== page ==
The food in any restaurant tells a distinct story, echoing the chef or owner’s roots, culture, and origins. Eating that meal in a historic building with its own unique story adds a new layer of interest to a culinary experience. While it may not always be top of mind, ambiance significantly enhances every meal. Think about it…you probably enjoy a steak dinner anywhere, but add a little candlelight and the dining atmosphere improves exponentially. Virginia has no shortage of fine dining establishments, but the real stand-out stories are these excellent restaurants in renovated old buildings, where you can get a delicious meal with a side of history.
THE PALISADES RESTAURANT—EGGLESTON
What It Used to Be: Pyne’s General Store
Built In: 1926
In the 1920’s, Pyne’s General Store was a vital part of the community, also housing a doctor’s office and an attached Chevrolet dealership on the property. Today, the Palisades Restaurant has once again made the space a place for residents to gather and grab some locally sourced food from a menu referred to as “Appalachian Chic.” The restaurant recollects the charm of the previous general store with exposed brick walls, rustic hardwood floors, and pressed tin ceilings.
The HARDWARE BAR AND GRILL—HILLSVILLE
What It Used to Be: Hillsville Hardware Store
Built In: Early 1920s (1932)
Located in the Hillsville Historic District, the Hardware Bar & Grill used to be Hillsville Hardware, run by local residents the Guynn family. Unfortunately, the town had a terrible fire in 1931, and the original hardware store was burned to the ground. The family rebuilt on the site the following year, and has since been converted into a lovely restaurant serving Southern cuisine and decorated with old black and white photos that narrate the town’s history.
THE MANOR HOUSE AT LOCUST THICKET—LYNCHBURG
What It Used to Be: Private Residence
Built In: 1790
Constructed in 1790, the Manor House at Locust Thicket was built by Major Samuel Beverly Scott after he retired from George Washington’s Revolutionary Army. This plantation manor house, built in the Federal style, now holds a restaurant with a nod to the Old South, with the décor and menu heavily influenced by the 18th century lifestyle. Order from their seasonal menu items like the Unpulled Pork Shoulder with Creamy Fresh Grits & Shrimp, or the Slow Cooked Chicken Thighs with Prosciutto, Mushrooms, Potato, and Honey Roasted Apples. With many of the ingredients sourced locally, the dishes are always fresh and inventive. Pair your dinner with one of the restaurant’s signature cocktails, inspired by and named after the original owners.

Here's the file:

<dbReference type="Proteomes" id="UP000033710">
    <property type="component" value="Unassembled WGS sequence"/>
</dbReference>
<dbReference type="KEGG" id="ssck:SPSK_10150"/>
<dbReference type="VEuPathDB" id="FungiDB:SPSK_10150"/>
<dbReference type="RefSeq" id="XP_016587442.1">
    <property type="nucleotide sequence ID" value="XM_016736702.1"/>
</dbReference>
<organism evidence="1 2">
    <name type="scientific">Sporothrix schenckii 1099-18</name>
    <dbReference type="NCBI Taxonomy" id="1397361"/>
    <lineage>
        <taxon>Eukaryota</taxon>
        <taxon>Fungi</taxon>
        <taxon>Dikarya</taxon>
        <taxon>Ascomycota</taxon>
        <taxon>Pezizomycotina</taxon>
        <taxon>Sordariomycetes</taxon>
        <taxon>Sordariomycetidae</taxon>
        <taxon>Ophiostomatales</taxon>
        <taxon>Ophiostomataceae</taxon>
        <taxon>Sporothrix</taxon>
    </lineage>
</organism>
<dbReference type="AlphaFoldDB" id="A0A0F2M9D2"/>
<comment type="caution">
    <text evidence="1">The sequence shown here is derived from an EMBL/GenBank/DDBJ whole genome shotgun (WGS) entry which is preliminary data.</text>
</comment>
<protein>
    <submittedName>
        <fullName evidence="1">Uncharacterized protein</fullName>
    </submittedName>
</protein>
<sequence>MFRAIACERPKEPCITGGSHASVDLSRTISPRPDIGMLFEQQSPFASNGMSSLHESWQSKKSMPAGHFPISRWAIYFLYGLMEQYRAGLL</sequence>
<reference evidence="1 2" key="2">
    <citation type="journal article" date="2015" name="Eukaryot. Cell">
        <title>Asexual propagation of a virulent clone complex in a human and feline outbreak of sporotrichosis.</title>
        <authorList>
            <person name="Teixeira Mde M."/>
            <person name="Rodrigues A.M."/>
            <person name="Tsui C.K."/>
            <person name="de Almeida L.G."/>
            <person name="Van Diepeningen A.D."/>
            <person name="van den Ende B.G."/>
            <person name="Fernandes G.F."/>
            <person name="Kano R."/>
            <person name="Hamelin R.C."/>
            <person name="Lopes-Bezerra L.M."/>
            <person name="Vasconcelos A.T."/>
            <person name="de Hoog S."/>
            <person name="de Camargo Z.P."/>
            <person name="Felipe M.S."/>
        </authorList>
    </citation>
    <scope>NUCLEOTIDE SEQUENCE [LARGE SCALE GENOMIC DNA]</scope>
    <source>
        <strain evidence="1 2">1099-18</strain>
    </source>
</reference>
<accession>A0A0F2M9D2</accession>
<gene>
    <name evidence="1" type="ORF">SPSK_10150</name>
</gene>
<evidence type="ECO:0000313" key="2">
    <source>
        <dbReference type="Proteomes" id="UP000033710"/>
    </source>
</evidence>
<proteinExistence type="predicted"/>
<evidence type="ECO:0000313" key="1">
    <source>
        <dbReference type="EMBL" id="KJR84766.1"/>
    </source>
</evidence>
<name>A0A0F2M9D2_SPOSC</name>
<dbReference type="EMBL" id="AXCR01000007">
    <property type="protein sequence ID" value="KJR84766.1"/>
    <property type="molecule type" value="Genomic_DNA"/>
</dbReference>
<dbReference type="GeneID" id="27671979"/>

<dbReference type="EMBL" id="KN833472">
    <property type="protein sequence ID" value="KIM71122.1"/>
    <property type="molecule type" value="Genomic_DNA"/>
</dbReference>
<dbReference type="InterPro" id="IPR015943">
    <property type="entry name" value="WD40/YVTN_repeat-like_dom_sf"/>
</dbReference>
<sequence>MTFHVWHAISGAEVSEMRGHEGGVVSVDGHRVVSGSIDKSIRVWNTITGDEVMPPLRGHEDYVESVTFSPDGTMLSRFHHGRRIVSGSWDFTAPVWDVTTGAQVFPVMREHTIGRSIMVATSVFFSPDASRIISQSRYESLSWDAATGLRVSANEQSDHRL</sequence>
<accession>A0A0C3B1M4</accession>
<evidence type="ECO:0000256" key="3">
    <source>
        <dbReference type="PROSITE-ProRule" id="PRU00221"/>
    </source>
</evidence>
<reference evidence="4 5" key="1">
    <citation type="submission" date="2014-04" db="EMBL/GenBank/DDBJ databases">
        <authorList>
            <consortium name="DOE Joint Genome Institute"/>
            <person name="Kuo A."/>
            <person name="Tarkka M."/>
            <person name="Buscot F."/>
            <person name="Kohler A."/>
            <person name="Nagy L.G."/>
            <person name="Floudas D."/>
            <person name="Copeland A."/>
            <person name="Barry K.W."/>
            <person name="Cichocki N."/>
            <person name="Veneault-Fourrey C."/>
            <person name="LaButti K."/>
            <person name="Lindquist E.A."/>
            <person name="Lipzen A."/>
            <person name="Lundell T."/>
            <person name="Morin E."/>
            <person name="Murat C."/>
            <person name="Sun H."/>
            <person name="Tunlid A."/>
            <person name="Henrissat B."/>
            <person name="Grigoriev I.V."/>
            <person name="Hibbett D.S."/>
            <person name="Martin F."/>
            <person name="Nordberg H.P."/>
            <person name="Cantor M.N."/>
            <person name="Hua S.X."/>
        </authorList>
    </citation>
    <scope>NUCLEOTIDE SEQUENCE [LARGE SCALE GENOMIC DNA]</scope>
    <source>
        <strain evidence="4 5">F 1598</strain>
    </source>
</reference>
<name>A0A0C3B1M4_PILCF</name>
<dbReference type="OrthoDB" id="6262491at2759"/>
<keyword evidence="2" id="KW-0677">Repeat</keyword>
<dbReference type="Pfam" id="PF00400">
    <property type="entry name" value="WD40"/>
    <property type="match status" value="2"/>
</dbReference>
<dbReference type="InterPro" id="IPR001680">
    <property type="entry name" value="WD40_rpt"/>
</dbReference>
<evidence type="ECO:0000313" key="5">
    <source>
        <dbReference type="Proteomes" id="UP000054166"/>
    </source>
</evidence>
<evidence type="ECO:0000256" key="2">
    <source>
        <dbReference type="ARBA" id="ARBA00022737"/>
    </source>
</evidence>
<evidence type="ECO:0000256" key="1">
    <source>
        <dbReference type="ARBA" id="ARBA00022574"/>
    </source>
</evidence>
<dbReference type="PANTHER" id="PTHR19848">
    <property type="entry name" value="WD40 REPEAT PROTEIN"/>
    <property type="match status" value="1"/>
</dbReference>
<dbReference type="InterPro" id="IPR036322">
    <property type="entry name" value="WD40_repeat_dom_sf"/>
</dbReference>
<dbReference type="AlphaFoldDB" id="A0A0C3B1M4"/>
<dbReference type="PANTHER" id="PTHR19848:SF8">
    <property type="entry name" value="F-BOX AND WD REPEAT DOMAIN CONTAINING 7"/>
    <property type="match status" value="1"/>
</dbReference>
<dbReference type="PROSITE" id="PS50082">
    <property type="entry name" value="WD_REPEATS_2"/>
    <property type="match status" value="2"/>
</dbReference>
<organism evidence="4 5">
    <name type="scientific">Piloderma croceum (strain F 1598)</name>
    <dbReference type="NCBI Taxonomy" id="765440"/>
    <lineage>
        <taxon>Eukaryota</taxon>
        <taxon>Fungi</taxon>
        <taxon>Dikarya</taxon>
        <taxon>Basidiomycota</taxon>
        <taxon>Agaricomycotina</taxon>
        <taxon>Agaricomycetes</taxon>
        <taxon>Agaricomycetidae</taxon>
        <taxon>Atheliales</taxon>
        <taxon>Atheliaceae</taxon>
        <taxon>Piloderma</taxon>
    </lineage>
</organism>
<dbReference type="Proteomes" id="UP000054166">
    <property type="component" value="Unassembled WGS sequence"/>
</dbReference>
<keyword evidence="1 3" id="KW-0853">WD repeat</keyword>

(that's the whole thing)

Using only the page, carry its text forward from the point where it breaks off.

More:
THE WATERWHEEL RESTAURANT—WARM SPRINGS
What It Used to Be: Grain Mill
Built In: 1900
The Waterwheel Restaurant, part of the Inn at Gristmill Square, operated as a mill until 1970, when the owners restored the building into the current restaurant. While the standing structure was built in 1900, there has been a mill operating on the present site since 1771. When renovating the old mill into a restaurant, the inn kept many of the interior and exterior features the same, creating a virtual museum of milling machinery. The namesake water wheel still stands outside, providing a peek at the historic roots of the restaurant.
What It Used to Be: Ladies Parlor in the Jefferson Hotel
Built In: 1895
Housed inside the renowned Jefferson Hotel in Richmond, Lemaire Restaurant alludes to the splendor of the past with luxurious furnishings and an upscale Southern-style menu. The restaurant opened in 1986, but the space that Lemaire now occupies was formerly the ladies parlor of the hotel. The Jefferson was the passion project of one of Richmond’s wealthiest residents, Lewis Ginter. Although much of the original 1895 hotel structure was destroyed in an electrical fire in 1901, renovations and additions allowed the Jefferson to surpass its former glory and reopen grander than ever in 1907.
During the following years, the hotel had some rather unusual guests that often caused some anxiety. Alligators called the marble pools in the Palm Court home until 1948, when the last one finally passed away, but they can still be spotted today in the restaurant if you look closely; alligator motifs are cleverly hidden inside Lemaire’s decor to reference the previous reptilian inhabitants.
THE SUMMIT RESTAURANT—CHRISTIANSBURG
What It Used to Be: Victorian Mansion
Built In: 1888
In 1993, Executive Chef Abdul Sharaki transformed this old Victorian home into the highest rated restaurant in the New River Valley, and for the nearly 25 years since, he has been impressing customers with his noteworthy culinary skills. The menu at the Summit is a unique blend of flavors, from Middle Eastern to Southern. Very few places in Virginia cook up falafels and polenta in the same establishment, and even fewer do it well. The Summit Restaurant beats the odds, creating eclectic but consistently top-notch dishes